1859. I don’t need to tell you how perfect the coffee was, if you have ever had coffee prepared by a four hundred year old church you know quite well what I am talking about. As for the Anisette Toast, it was just the same as my Grandmother always had on hand: slightly stale so that it became the perfect texture when dipped into the coffee.
1860. While the church was in the kitchen of her church I began to think about all that she had said about the fate of the small churches, and the vagaries of the tourist trade. I am actually of the opinion that it is not the actual objects of art that are so important to the tourist traffic as the anecdotal stories attached to those objects that really matter to the average tourist.
1861. For example, I once came across an especially large and impressive church in Rome called the Lateran Basilica. On the steps was a person addressing a throng of people. He was talking about how the foundations of that church dated from Roman times and that it had been continuously revised and rebuilt. He explained in detail how a certain architect was asked to submit plans to the Pope for a reconstruction and that his plans were rejected.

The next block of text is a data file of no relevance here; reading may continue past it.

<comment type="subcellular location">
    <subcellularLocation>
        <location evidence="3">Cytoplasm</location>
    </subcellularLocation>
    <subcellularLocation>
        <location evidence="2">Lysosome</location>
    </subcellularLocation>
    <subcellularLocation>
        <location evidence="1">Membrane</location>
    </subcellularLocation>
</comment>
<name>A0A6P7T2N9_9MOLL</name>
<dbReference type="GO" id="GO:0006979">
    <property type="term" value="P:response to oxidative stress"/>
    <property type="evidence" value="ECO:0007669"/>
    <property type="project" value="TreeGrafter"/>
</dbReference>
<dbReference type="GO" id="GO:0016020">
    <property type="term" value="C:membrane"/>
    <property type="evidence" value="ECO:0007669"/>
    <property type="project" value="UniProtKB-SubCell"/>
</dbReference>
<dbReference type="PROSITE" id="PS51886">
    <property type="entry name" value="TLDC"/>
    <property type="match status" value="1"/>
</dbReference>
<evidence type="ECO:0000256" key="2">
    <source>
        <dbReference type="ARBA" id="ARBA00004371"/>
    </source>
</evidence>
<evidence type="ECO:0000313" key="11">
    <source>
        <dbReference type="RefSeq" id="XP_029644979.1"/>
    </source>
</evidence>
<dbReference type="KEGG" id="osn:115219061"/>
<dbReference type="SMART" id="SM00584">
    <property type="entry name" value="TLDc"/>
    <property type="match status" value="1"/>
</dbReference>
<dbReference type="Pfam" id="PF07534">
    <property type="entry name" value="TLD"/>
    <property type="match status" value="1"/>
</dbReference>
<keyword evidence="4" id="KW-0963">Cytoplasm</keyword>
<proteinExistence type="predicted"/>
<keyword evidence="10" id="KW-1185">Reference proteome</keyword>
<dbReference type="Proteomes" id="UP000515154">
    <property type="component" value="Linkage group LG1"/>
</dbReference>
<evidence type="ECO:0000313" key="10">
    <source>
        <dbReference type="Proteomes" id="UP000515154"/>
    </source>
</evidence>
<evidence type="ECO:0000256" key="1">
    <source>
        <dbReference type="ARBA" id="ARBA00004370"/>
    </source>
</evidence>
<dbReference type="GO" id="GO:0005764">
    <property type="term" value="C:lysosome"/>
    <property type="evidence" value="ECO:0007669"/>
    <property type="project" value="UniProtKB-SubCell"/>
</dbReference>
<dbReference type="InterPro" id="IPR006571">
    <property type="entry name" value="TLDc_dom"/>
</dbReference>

1862. But the rejected architect was undaunted; he so believed in his plans that he argued with the Pope. He had the audacity to argue with the Pope! He won the argument and the Pope accepted his plans. From that story I understood something important. We must all go and argue with the Pope, and we must win our argument. I never even bothered to enter the church; I didn’t want to disturb that feeling. I walked away saying to myself, “I want to have an argument with the Pope, right away.”